emptiness, I would go along with whatever made the process more comfortable.” As for what happens after death, I’ve always been a little skeptical about anything persevering. I think the process of dying takes over, whatever you think, and goes on automatic. What you think may be harmonious with what happens, but what happens is going to happen in any case. Sometimes I think that you enter open space and become open space. In the last moment you don’t want to be pissed off, even if there’s no re-birth. So it’s a good idea to get into the frequency of some kind of meditative practice, in case there’s no after-life. In case there is, it’s also a good idea. It prepare you for whatever situation. “Do not go gently into that good night, rage, rage against the dying of the light.” You know that poem? It seems the worst advice possible.
RMN: Do you see death as an adventure, or are you afraid?
Allen: I’m a little scared, yeah, but I’m not afraid to admit it.
DJB: What do you think it is about death that you’re afraid of?
Allen: How about entering a realm where there’s twenty-nine devils sticking red hot pokers up my behind and into my feet. (laughter) Maybe I’ll turn into a big prick with this little tiny asshole.
DJB: Do you think that the fear of death could be the fear of non-existence?
Allen: Well, no, that wouldn’t be so bad. It would be the fear of existing again, in another life. Popping up again, like pop goes the weasel, and being stuck with whatever hard-on you started out with. You could have an obsession and think, oh, I should have cut that out long ago! I should have stopped lusting after pretty boys long ago! (laughter) You’re born into a universe with nothing but pretty boys and you get stuck there for another 100 years until you realize, uh oh, you’re going to die. Something like that. I’m not quite up to the adventure yet (laughter) but on the other hand…….
DJB: Do you have a personal understanding of God?
Allen: Yes. There is no God.
DJB: There’s no question about it?
Allen: No. It’s a big mistake. It means “6,000 years of sleep” as Blake said. It means a Judeo-Christian-Islamic control system. It means war and centralization.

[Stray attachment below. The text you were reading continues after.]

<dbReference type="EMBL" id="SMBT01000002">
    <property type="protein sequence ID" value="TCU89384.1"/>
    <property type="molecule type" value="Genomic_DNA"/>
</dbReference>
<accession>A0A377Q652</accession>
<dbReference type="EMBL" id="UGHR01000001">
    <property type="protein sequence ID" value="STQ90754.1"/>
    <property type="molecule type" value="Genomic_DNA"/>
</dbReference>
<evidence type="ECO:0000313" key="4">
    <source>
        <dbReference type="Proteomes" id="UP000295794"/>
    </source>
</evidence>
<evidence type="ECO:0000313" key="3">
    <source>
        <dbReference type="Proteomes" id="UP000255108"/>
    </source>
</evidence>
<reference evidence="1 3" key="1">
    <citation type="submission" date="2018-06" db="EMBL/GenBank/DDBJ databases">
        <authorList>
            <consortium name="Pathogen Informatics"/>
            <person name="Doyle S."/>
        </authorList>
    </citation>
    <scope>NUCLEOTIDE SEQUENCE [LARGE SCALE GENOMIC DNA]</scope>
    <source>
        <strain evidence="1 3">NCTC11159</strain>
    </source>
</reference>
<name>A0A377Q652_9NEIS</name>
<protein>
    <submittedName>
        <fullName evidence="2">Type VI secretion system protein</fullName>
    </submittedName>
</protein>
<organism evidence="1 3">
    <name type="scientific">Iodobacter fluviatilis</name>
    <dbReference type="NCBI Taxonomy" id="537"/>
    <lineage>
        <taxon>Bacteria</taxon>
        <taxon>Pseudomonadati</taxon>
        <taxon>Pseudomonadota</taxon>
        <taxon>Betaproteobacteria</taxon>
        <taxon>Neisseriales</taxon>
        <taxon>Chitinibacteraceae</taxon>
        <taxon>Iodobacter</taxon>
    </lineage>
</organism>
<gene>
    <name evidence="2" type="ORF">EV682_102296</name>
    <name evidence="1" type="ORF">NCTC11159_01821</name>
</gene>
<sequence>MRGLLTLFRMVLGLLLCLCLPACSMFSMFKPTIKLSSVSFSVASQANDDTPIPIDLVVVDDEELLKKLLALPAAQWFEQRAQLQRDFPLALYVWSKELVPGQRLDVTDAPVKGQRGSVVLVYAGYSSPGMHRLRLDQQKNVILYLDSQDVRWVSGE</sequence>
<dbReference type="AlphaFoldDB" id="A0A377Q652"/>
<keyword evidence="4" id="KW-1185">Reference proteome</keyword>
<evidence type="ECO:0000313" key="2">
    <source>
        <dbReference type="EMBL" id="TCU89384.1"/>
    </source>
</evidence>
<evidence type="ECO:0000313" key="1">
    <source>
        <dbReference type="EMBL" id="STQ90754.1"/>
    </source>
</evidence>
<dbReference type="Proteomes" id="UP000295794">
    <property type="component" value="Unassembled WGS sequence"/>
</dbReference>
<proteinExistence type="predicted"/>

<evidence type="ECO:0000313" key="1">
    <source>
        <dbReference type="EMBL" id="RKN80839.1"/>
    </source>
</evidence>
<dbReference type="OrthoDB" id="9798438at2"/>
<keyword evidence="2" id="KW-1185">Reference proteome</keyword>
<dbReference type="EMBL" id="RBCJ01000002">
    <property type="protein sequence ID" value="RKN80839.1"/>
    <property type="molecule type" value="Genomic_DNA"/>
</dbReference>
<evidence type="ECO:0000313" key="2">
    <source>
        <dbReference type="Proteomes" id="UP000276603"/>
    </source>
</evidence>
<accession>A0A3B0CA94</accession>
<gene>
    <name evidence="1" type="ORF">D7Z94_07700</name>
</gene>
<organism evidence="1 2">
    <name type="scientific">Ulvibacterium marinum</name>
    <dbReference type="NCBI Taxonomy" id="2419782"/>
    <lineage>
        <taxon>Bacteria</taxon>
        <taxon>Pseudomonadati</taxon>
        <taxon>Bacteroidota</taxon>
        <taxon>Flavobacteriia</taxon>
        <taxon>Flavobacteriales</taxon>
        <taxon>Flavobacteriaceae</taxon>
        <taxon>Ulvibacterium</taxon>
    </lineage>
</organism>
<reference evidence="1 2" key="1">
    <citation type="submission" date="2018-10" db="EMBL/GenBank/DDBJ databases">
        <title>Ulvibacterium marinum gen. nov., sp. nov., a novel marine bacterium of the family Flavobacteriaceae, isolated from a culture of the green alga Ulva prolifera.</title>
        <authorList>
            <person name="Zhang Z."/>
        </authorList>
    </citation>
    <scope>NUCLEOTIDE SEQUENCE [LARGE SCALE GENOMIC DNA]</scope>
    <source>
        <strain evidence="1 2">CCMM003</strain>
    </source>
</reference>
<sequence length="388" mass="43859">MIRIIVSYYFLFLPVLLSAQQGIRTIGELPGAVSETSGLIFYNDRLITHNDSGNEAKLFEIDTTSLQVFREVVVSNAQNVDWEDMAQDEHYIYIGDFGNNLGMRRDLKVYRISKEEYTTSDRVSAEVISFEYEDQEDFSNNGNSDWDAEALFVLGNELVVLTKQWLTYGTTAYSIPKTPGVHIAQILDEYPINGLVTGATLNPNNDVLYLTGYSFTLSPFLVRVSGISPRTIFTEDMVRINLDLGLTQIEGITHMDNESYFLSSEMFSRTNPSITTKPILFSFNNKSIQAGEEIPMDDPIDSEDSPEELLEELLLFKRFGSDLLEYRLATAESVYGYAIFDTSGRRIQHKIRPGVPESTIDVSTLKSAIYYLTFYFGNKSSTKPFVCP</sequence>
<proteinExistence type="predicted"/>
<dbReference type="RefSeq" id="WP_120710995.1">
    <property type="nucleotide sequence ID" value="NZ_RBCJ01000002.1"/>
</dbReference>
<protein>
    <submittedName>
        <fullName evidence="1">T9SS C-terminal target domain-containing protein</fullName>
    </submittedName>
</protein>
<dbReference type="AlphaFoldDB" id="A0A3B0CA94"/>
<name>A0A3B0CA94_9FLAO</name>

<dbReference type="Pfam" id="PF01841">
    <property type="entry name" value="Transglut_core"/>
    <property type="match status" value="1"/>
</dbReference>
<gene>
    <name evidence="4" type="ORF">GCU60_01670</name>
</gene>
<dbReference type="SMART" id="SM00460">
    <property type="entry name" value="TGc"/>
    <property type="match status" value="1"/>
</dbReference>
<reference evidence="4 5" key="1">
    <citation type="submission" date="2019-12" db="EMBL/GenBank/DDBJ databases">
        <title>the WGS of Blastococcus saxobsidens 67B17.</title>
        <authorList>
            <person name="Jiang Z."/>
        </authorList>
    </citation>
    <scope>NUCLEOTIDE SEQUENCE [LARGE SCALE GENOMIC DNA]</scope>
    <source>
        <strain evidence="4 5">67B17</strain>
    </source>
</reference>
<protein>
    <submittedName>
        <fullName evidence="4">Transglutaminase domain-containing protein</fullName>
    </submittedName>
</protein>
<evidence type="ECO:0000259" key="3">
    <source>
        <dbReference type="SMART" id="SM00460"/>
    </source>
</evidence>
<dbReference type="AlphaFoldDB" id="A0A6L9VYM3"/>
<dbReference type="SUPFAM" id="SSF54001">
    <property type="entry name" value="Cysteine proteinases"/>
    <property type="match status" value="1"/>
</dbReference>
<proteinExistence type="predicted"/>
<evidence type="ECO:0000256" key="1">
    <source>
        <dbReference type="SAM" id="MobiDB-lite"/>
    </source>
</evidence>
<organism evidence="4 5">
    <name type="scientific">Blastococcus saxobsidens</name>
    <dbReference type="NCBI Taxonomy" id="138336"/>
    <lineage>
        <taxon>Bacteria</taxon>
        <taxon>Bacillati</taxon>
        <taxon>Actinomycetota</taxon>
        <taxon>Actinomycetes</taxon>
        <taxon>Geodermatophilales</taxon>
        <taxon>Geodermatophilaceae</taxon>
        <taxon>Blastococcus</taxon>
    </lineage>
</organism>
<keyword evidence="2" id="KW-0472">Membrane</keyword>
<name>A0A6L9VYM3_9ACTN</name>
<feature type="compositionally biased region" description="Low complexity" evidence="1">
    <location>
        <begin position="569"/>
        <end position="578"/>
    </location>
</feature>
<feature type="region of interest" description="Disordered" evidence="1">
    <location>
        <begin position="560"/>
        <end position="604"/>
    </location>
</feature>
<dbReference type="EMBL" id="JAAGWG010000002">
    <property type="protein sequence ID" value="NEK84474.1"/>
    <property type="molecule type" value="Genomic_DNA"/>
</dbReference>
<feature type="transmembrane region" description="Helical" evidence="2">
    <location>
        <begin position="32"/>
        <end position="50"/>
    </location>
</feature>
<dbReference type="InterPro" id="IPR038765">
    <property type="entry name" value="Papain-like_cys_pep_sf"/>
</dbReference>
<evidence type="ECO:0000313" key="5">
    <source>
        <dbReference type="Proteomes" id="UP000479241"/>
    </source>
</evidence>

DJB: What about the concept of God as a state of consciousness?
Allen: Too easy. Why do you need a concept of God when you’ve already got a concept of a state of consciousness? Why do you have to add God onto it? It’s sneaking in a centralized state of consciousness, it’s sneaking in a metaphysical CIA. In an open universe, nothing is closed in, no judgment of beliefs, just infinite possibilities of roles to role-play. If God made everything the way it is, then it’s already done and it’s pre-ordained all the way, so there’s no movement. God means stasis, as Burroughs points out. When you consider the whole notion of God, that’s what it comes to, unless you redefine God so that it doesn’t mean God anymore.
DJB: Well, what if you define God as being the notion of a greater organism of which we’re all tiny cells or parts?
Allen: You still have this one greater organism that started everything and knows where it’s all going.
DJB: Not necessarily. It could be evolving itself, just as we are.
Allen: Then it ain’t God, the omniscient, omnipotent etc…
RMN: If you don’t believe in God, do you believe in love?
Allen: Perhaps it’s a uselessly out-worn four letter word that substitutes for awareness to cover all cruel facts. But you have to first agree with people how you want to use the word. You know, a word doesn’t mean anything by itself, there’s no built-in intrinsic meaning, it’s just how you want to use it. It’s an abstraction like, “What is the truth?” It’s a semantic blind-alley. It doesn’t have a meaning except that which you assign to it, and if people don’t agree on the meaning then you’re going to have endless feuds over nothing, which is what happens all the time. A student and I spent time with Burroughs in 1944. We got into an argument about what is art? If we carved a walking-stick and put in on the moon, where nobody saw it, is that art? Or does art have to be social? So we took the argument to Burroughs and he said, “Art is a three-letter word. If you guys will agree on what you mean and how you want to use it, then you can use it. But to say that it has an absolute inherent meaning one way or an absolute inherent meaning the other way, that’s a semantic problem and ‘tis too too starved an argument for my sword.” You ask a large question using a large word which can mean anything, and then expect somebody to